2 minute, 30 second read.
Welcome back to the CRO blog. Last week we continued our three-part discussion of Federal Trade Commission lawsuits and complaints. This week we’re diving into the third and final FTC case we’ve chosen to highlight, a complaint filed against Fandango back in 2014.
So, do you like watching movies? Well if you do, chances are you’ve utilized Fandango.com to purchase movie theater tickets.
Fandango’s Big Mistake:
On August 13, 2014, the FTC filed a complaint against Fandango, LLC. If you recall, in 2009 Apple had just released the iPhone 3GS. That was around the time when Apple released the App Store to everybody. When the iPhone first came out there was no App Store. Instead, you got what Apple gave you.
Well, Fandango was one of the first to offer an application, a mobile app to buy your movie tickets. Unfortunately, what Fandango failed to do was abide by the application development interfaces defaults. From a lay person’s viewpoint, the Fandango app used a process that was insecure, and it was known to be insecure.
To dig a little deeper, SSL stands for secure sockets layer. It’s a protocol used to establish authentic encrypted communications and connections across the internet. In order to make that work, you have to have electronic documents that are SSL certificates. Basically, you can think of this as an online handshake.
In this case, the app on your iPhone wants to talk to the Fandango server. Because that goes over the internet, the goal is to make sure that conversation can’t be monitored by anybody else.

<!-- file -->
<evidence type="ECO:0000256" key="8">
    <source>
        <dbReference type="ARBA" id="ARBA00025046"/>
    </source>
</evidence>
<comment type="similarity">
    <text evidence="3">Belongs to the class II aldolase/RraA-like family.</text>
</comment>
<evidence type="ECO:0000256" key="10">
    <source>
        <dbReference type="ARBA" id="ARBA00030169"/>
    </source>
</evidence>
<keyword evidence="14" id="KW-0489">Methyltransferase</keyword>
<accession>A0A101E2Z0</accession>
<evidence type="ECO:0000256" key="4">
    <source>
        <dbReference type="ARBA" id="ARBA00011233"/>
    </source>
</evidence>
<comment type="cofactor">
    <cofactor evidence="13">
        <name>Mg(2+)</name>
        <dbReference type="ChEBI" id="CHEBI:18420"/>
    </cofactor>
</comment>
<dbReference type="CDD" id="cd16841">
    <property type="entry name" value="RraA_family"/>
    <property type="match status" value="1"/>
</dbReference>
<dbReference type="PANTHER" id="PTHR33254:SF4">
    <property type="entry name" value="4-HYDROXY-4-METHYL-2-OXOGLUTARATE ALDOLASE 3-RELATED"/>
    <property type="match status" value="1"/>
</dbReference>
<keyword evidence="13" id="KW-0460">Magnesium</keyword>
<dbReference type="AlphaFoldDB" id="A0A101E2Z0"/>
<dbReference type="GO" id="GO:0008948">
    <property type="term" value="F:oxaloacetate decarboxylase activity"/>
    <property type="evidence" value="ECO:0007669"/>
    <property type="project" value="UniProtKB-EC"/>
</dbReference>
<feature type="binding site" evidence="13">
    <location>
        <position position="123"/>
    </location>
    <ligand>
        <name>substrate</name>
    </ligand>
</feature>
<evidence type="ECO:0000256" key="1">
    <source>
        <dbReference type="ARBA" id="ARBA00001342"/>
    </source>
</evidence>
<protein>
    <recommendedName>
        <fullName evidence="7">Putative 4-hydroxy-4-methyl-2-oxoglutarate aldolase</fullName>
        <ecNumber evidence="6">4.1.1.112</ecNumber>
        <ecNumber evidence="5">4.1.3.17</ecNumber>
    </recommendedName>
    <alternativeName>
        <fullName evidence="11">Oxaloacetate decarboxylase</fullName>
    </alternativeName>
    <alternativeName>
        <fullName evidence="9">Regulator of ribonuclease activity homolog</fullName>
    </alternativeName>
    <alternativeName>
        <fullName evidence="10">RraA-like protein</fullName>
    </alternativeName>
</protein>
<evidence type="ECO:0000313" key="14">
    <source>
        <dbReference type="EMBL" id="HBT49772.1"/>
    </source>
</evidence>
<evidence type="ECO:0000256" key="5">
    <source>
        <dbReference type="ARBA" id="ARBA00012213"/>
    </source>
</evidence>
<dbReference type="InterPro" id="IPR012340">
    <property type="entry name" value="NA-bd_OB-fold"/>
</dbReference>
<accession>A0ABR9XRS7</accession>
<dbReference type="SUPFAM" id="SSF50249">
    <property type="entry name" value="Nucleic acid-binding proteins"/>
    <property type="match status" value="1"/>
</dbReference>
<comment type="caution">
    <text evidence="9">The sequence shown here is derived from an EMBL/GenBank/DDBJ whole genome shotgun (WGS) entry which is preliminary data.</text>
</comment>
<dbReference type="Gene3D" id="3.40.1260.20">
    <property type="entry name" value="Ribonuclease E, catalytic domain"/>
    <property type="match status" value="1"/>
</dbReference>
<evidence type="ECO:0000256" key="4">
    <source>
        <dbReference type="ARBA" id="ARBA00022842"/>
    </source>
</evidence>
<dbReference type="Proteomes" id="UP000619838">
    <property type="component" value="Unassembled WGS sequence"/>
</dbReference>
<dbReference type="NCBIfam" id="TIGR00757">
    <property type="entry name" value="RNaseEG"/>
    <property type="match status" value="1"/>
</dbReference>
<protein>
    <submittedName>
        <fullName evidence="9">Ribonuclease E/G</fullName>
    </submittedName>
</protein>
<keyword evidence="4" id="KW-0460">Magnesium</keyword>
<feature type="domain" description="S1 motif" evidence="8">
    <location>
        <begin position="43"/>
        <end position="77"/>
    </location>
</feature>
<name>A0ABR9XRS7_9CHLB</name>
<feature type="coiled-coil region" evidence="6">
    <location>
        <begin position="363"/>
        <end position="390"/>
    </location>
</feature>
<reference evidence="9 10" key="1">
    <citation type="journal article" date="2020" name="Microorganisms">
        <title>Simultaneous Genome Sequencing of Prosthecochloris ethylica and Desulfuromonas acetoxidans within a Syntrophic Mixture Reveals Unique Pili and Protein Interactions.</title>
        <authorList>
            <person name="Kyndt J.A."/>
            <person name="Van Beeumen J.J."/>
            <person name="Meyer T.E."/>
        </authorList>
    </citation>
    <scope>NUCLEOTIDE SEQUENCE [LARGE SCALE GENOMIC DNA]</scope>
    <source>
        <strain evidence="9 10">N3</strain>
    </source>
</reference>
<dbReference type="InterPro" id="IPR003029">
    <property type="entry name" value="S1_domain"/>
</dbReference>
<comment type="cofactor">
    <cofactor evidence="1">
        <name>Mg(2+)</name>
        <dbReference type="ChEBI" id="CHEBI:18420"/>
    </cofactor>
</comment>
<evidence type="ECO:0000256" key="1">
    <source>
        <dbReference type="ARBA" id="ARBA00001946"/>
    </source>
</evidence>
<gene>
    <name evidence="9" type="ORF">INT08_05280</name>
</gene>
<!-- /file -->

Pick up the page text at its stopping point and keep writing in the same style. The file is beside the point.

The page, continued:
Why Should You Care?
The reason that we really care, is that in order to go see that movie you have to buy a ticket. In order to buy the ticket, you’re going to have to transmit your credit card data. As a consumer, you don’t want your credit card information to be compromised, because that’s going to cause a lot of inconveniences.
Let us break it down: your iPhone says, “here’s my SSL certificate.” Fandango server says, “Okay, here’s my SSL certificate.” The two authenticate to each other with encryption cryptography. What Fandango did is, they used an SSL certificate that wasn’t the default for IOS. Unsurprisingly, it didn’t work. Rather than throw up an error message, Fandango just sent the credit card data over the internet.
This was allowed to go on from March 2009 until March 2013. That’s four years, where the Fandango movies application for IOS failed to validate SSL certificates.
What Did the FTC Do About It?
When the FTC finally dug in, they tagged Fandango for three different components. One, overriding the default SSL certificate without implementing other security measures to compensate for the lack of SSL certificate validation. And then, failing to appropriately test, audit, assess, or review its application, including failing to ensure that the transmission of this data was secure. And then, finally, they failed to maintain any kind of process for receiving or addressing security reports from third parties. Fandango really dropped the ball on this one.
“But nobody got hurt, so what’s the big deal?”
It’s a victimless crime, yes. It’s practices that we’re focused on, not actual damage. The standard is actions that cause or are likely to cause substantial injury to consumers. This is a situation where the FTC said, “Look, you got lucky here.”
First of all, we don’t necessarily know if consumers got hurt or not. There are lots of different ways to find credit cards. It’s quite probable that someone was injured from this. The FTC doesn’t have to prove that. It can do its job just by showing that this is likely to cause substantial injury. Just because nobody shows up at your office, wrapped in bandages, showing you that they’ve been hurt, doesn’t mean that the FTC isn’t going to come after you.